Tracking effector delivery in Irish famine potato pathogen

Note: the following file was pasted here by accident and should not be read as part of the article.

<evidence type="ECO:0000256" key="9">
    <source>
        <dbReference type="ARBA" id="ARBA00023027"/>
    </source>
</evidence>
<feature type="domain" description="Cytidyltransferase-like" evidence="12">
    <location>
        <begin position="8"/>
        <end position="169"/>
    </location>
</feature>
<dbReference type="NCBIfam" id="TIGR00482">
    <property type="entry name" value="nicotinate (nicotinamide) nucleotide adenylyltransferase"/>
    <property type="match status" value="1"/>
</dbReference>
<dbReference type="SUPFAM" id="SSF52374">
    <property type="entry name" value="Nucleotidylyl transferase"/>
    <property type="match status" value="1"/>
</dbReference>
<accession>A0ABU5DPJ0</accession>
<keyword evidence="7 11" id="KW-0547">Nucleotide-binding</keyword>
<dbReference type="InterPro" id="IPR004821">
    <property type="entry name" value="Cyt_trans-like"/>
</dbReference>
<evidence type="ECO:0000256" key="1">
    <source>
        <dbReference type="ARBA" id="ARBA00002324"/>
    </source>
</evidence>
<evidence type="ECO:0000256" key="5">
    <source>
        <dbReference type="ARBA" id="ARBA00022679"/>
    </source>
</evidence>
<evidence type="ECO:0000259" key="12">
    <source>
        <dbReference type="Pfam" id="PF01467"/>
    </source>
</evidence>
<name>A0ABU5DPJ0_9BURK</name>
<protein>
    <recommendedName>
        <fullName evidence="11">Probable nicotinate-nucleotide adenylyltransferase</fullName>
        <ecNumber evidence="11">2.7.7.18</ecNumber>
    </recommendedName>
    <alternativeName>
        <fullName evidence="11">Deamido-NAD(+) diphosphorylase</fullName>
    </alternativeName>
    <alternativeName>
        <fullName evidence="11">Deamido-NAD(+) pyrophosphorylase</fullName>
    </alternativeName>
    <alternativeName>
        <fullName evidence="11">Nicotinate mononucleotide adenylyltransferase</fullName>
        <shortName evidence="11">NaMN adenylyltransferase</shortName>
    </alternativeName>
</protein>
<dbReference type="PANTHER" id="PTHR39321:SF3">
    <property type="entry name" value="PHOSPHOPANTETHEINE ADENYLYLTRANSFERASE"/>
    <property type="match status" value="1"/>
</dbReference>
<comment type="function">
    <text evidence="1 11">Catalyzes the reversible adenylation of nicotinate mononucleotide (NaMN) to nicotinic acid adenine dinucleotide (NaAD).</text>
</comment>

Pathogenic microbes interfere with the host cellular and physiological processes to promote infection. This interaction is monitored by pathogen molecules called effectors that either act in intercellular space or enter the host cells. Mechanisms underlying the uptake of these effectors are not fully understood. Oomycete effectors including domain-specific RXLR effectors have provided insights into effector biology over last decade. Even though oomycete effectors have been thoroughly studied as compared to fungal effectors, there has been no clear experimental evidence of their delivery through a particular infectious structure as was shown for effectors of the fungal pathogen M. oryzae several years ago. Now, Wang et al. have clearly shown experimental evidence of RXLR effector delivery through haustoria into plant cells. The authors have traced the localization of a predicted cytoplasmic effector by live-cell imaging using a transgenic strain of pathogen delivering fluorescent-tag fused effector as well as free GFP to track the hyphal growth. This has provided a clear experimental confirmation of RXLR effectors being delivered through haustoria. However, how the effector translocation step occurs still remains elusive and whether the RXLR motif drives translocation remains to be resolved. (Summary by Amey Redkar) New Phytol. 10.1111/nph.14696/full